What else is it like? Isaiah continues:

Then will the eyes of the blind be opened

and the ears of the deaf unstopped.

Then will the lame leap like a deer,

and the mute tongue shout for joy.

It’s like seeing for the first time, or hearing. It’s like jumping for joy – have you jumped for joy, lately? A savior has come – to release you from the emptiness of the desert. To help you to see. To hear good news – maybe for the first time. To discover your tongue – a tongue that can shout praises, and can forgive, leaving years of frustration and bitter disappointment behind.

Isaiah continues to paint the picture for us, for those of us gathered here today, of what joy in the desert will look like:

Water will gush forth in the wilderness

and streams in the desert.

The burning sand will become a pool,

the thirsty ground bubbling springs.

In the haunts where jackals once lay,

grass and reeds and papyrus will grow.

Finding joy in the desert, the Joy of Christ, will be like seeing all the dry and dead places of your life suddenly gushing with new life and vitality: streams in the desert; greenery springing up where once there was only hot sand. Isaiah continues his vision of joy by revealing that there is a highway in this desert which will carry us away from the emptiness and disappointments of the past:

And a highway will be there;

it will be called the Way of Holiness.

The unclean will not journey on it;

it will be for those who walk in that Way;

wicked fools will not go about on it.

No lion will be there,

nor will any ferocious beast get up on it;

they will not be found there.

But only the redeemed will walk there,

and the ransomed of the LORD will return.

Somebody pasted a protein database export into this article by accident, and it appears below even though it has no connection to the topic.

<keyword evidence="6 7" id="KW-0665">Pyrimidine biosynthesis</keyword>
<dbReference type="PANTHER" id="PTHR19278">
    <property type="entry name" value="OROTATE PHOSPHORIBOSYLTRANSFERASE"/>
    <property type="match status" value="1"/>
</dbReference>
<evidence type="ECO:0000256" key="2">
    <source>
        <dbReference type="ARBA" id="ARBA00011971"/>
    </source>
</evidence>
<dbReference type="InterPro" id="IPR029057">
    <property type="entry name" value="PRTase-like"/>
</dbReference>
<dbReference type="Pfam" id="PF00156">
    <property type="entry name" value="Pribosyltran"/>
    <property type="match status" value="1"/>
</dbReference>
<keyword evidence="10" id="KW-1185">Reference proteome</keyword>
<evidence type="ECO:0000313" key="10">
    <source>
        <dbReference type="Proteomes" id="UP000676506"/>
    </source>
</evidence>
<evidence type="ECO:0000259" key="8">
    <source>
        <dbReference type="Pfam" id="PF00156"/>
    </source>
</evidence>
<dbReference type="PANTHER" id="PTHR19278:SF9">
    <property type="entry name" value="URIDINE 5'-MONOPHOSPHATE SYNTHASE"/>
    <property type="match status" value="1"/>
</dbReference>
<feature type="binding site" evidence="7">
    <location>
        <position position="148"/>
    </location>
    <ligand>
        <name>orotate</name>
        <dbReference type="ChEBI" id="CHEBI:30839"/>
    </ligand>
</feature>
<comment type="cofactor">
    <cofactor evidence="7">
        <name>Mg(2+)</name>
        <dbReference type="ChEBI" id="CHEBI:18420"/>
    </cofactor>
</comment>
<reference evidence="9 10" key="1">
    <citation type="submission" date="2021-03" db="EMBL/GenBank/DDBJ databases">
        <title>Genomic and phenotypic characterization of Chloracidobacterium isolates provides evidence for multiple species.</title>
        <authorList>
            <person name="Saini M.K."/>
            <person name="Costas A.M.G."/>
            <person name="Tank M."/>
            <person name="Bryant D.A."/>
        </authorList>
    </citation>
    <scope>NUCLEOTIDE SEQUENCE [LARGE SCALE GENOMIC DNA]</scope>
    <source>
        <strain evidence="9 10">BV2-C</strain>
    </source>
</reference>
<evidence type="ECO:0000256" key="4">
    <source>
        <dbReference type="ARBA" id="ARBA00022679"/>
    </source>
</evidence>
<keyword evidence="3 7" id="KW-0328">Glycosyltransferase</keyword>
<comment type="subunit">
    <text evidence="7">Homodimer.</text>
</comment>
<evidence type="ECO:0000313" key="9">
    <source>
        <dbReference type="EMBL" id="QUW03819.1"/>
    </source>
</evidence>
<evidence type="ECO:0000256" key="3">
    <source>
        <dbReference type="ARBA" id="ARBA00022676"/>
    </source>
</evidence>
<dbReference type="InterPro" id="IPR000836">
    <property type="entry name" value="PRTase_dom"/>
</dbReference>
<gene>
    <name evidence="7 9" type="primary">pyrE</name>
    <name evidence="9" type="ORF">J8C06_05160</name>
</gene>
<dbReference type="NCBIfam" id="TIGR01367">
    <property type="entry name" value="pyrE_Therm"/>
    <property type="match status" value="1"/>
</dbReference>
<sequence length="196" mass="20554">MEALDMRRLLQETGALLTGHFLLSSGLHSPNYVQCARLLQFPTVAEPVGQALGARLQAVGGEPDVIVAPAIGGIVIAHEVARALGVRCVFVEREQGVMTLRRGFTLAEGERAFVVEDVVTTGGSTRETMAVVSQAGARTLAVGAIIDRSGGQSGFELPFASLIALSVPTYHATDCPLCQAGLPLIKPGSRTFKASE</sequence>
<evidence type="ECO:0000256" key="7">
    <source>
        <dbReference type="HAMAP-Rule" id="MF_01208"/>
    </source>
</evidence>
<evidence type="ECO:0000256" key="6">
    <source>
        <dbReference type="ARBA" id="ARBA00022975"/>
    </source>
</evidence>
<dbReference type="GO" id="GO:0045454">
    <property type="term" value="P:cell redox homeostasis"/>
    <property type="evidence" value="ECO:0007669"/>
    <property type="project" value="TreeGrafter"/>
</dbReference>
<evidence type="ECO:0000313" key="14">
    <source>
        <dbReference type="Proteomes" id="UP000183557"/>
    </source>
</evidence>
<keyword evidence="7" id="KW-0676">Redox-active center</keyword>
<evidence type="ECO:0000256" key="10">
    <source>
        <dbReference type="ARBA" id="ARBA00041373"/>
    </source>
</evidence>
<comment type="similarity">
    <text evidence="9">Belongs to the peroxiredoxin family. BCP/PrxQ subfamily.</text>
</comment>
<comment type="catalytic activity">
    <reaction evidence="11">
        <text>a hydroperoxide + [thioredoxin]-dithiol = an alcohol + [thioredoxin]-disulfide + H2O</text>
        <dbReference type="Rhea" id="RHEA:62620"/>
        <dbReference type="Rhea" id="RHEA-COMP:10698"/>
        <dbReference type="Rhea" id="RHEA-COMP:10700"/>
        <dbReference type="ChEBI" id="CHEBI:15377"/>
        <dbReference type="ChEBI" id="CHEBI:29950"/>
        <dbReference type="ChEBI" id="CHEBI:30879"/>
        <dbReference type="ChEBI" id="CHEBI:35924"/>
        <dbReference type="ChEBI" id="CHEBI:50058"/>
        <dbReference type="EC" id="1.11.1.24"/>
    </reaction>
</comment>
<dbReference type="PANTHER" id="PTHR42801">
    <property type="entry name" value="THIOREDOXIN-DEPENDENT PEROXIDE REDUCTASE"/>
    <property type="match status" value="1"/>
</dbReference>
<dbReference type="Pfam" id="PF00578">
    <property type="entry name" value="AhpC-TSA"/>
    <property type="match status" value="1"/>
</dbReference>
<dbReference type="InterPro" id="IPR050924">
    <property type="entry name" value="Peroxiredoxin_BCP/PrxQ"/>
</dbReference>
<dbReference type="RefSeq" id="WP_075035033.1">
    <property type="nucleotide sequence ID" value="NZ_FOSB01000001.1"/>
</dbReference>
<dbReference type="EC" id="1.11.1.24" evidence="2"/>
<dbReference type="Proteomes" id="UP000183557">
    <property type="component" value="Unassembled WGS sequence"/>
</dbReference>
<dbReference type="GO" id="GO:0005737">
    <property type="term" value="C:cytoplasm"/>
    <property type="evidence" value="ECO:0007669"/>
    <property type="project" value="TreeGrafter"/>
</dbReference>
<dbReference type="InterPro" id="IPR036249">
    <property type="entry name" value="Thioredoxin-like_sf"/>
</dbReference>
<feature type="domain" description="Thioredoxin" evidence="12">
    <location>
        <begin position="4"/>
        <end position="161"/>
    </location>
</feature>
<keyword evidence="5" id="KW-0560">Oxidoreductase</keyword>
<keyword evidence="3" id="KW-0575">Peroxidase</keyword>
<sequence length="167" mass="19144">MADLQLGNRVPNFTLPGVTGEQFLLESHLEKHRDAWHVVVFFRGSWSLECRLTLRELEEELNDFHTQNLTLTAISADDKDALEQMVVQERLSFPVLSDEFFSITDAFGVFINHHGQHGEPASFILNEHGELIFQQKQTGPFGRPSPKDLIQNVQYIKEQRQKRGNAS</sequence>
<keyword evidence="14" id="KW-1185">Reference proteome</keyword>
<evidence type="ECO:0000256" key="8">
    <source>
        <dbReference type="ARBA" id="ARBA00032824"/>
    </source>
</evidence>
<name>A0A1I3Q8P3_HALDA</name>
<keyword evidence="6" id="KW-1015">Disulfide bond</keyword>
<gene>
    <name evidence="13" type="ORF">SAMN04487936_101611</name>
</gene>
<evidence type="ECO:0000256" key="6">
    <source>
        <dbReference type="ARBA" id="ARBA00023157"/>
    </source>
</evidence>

It is like having a new way opened up before you, a way you could never see before; the Way of Holiness. It represents a new way, a different way, a beautiful way to walk through this life . . . . leaving behind the old Way, the Way of the World, with all its empty promises. Promises of fame. And fortune. And youth. And health. And social position. Empty promises on that way that lead to wrack and ruin, disappointment and disillusionment, broken dreams and broken hearts.

What highway are you on? Is it a highway of joy? Is it a pathway laid out for you by the Lord? Is Jesus, the author of Joy, walking next to you? How close is He? People that are on this new way, the Way of Holiness, are on the Way of the Lord, walking with their Savior, on the paths of righteousness. And,

They will enter Zion with singing;

everlasting joy will crown their heads.

Gladness and joy will overtake them,

and sorrow and sighing will flee away.

Walter B. Knight wrote this, about joy:

“Joy is the flag that flies over the castle of our hearts announcing that the King is in residence today.”

Do you have joy in your heart, and in your life? Your spirit is whispering the answer to you even now.

Perhaps you need to open a new door; start a new journey, a journey of joy on the Way of Holiness. Invite the King to be in residence in your life . . . and walking with you . . . do it today. Let’s pray about that. Amen.